The Texas Historical Commission is calling on the public to share its best undertold stories.
Beginning in 2006, the THC began collecting a $100 marker application fee, as recommended by the Sunset Advisory Commission, “to establish an account to offer funding incentives for special or priority markers.”
Funds are intended to address historical gaps, promote diversity of topics, and proactively document significant underrepresented subjects or untold stories.
Through this marker application fund, the THC can:
• pay for a marker for an underrepresented topic which meets documentation requirements, when financial assistance is not readily available;
• share the cost of a marker with a county historical commission or other interested party;
• conduct a site visit to research and document a qualified historic property or topic; and or
• hire a professional historian to complete local research for one site or a thematic study.
Through June 15, the THC will accept nominations for qualified topics for the marker application fund. The criteria for judging candidates includes ability of the topic to address gaps in the THC historical marker program; value of the topic as an under told or untold aspect of Texas history; endangerment level of property, site or topic, and the contribution of a marker toward its preservation; historical or architectural significance; historical or architectural integrity; relevance to the statewide preservation plan and other THC programs; potential CHC assistance and availability of existing documentation; and diversity among the group of candidates.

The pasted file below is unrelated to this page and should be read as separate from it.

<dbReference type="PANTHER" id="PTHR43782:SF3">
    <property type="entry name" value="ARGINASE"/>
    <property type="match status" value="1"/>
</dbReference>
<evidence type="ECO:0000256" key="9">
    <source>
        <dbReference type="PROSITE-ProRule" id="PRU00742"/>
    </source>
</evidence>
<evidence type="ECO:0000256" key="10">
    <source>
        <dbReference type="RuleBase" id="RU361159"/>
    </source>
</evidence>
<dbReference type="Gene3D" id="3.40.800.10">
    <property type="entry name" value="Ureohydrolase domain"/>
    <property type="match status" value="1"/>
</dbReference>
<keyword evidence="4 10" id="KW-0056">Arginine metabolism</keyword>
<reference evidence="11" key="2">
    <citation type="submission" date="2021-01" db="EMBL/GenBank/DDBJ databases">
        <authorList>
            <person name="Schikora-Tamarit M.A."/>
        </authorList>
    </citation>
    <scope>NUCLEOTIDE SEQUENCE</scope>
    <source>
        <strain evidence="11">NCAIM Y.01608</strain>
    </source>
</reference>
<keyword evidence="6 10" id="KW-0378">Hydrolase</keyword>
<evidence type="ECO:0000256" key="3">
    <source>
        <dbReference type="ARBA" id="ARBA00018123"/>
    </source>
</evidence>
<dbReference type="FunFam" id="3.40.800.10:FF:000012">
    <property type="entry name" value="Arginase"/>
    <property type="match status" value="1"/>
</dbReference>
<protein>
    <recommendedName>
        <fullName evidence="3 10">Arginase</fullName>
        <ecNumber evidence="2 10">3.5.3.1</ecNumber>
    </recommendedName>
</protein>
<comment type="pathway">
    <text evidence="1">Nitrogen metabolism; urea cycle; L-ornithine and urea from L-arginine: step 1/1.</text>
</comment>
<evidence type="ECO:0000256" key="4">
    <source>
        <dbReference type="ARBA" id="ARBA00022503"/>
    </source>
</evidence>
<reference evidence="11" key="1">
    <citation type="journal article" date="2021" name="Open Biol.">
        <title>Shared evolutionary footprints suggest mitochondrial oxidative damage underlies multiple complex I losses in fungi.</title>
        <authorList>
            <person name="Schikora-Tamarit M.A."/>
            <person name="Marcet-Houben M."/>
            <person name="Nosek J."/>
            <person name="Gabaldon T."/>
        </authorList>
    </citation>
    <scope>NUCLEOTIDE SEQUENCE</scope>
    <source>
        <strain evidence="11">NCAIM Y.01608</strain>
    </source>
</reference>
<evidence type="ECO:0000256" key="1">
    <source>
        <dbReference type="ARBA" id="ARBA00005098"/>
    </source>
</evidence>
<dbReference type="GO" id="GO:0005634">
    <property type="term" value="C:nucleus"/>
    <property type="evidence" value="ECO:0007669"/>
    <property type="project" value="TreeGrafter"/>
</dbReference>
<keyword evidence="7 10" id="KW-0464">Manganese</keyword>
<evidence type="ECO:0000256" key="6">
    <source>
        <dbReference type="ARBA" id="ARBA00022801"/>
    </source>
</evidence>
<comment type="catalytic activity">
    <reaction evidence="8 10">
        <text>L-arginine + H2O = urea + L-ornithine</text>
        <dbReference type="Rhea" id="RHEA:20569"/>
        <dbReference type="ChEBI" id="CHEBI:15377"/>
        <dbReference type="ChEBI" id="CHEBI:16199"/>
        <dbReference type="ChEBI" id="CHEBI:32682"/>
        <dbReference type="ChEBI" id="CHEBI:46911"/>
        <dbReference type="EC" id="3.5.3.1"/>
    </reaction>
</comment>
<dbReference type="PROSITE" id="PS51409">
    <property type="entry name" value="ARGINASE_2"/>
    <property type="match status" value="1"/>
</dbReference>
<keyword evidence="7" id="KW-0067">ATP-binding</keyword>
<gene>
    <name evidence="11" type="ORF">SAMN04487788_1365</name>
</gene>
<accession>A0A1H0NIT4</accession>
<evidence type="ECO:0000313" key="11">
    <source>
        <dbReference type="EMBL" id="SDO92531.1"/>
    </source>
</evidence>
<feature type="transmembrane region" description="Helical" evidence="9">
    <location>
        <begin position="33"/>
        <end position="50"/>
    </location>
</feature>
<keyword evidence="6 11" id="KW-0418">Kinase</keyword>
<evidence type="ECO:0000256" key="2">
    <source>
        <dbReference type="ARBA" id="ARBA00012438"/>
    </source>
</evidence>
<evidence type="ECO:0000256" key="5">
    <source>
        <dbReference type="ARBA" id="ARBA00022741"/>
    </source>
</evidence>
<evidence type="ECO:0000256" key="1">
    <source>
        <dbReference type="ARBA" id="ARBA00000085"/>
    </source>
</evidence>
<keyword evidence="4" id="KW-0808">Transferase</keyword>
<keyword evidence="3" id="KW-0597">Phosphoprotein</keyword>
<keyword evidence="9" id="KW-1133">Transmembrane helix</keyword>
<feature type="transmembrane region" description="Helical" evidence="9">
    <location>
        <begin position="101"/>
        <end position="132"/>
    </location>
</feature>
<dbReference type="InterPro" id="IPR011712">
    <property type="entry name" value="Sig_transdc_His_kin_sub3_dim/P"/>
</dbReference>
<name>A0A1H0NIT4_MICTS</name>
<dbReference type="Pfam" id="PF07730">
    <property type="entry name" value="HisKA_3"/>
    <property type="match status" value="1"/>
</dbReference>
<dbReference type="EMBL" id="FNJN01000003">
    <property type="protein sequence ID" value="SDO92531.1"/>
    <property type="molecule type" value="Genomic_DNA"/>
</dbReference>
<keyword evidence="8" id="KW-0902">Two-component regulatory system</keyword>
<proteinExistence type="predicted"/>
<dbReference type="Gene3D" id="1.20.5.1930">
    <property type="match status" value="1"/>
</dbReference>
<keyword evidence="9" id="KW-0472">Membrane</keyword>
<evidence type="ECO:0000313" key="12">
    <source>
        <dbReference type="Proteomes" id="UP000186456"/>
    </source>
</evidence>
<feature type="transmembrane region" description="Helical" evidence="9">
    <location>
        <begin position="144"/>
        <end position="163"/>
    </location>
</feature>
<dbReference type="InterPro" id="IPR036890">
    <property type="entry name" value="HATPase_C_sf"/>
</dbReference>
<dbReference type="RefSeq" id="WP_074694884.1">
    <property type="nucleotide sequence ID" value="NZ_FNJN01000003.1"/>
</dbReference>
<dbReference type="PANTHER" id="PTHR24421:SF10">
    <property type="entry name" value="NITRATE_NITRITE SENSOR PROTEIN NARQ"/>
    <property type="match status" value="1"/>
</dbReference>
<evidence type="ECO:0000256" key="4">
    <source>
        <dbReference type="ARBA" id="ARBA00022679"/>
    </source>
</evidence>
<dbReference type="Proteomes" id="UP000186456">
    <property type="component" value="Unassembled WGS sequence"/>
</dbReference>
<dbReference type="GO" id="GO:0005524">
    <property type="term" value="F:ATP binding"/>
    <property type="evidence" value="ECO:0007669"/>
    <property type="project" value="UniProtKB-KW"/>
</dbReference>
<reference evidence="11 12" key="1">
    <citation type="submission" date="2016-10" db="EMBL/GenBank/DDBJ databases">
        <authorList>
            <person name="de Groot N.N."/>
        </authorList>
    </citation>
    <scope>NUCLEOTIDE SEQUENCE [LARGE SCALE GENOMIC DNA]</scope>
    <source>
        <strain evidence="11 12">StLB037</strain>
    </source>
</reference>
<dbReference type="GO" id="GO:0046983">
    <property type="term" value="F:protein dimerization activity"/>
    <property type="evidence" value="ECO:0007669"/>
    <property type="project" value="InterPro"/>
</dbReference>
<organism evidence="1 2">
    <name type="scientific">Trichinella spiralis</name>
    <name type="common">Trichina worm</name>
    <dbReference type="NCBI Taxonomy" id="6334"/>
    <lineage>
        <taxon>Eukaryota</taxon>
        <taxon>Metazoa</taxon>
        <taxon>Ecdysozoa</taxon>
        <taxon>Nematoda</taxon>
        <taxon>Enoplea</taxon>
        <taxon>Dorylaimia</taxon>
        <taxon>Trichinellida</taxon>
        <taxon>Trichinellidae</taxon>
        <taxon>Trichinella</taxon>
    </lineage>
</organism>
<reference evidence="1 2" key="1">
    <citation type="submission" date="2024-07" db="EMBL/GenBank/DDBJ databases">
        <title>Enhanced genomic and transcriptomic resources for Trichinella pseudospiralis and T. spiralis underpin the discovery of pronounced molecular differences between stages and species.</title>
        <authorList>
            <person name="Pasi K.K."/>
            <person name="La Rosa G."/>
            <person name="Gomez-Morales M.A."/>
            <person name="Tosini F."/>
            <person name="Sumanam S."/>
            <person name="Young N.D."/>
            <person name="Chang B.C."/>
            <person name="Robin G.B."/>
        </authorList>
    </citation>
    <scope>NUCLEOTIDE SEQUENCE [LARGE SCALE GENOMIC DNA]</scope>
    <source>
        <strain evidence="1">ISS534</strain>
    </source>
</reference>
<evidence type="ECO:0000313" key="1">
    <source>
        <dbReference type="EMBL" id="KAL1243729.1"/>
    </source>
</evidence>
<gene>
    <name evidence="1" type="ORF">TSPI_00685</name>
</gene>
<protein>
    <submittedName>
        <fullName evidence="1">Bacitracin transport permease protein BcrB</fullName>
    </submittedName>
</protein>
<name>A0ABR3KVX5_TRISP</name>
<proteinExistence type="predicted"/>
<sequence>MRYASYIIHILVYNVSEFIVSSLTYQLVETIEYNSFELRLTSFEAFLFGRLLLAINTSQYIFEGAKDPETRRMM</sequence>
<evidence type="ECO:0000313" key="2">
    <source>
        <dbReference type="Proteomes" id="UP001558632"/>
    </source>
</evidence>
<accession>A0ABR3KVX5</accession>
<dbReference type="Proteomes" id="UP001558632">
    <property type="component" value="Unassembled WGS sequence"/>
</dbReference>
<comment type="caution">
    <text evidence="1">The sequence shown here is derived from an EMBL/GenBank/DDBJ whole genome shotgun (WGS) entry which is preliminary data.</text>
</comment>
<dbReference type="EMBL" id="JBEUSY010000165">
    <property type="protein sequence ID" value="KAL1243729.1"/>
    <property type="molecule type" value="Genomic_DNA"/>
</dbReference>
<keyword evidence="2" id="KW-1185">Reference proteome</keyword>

Potential ideas might include such diverse topics as the site of a former county seat, an inactive pioneer graveyard that has been designated a Historic Texas Cemetery, an individual whose significant contributions to local or state history have been largely forgotten, the organization site of an important statewide association, the site of a former military installation or an endangered building worthy of Recorded Texas Historic Landmark designation.
“Think of aspects of your county’s history that are underrepresented in historical markers; those gaps in interpretation can be thematic (industry, agriculture, music, etc.), geographical (parts of the county or of the state with few or no markers), ethnic (African American, Hispanic, Asian American, other), architectural (counties with few or no RTHLs or good examples of underrepresented architectural styles), chronological (more recent topics, such as the effect of World War II on the county, significant postwar changes in agriculture, civil rights developments, major Cold War facilities, other) or a number of other possibilities,” a spokesman said.
Complete the attached nomination form and return it to firstname.lastname@example.org by 5 p.m. Tuesday, June 15. If a building or site is being considered, include a few photographs so THC staff can evaluate the architectural and historical significance and integrity.
After candidates are submitted, interdisciplinary THC staff will apply the adopted criteria and make recommendations to the THC commissioners to adopt at their quarterly meeting in July. The chosen markers will then be researched, processed and dedicated.
Complete information and the application form can be found on the historical markers web page at http://www.thc.state.tx.us/markerdesigs/madmark.shtml.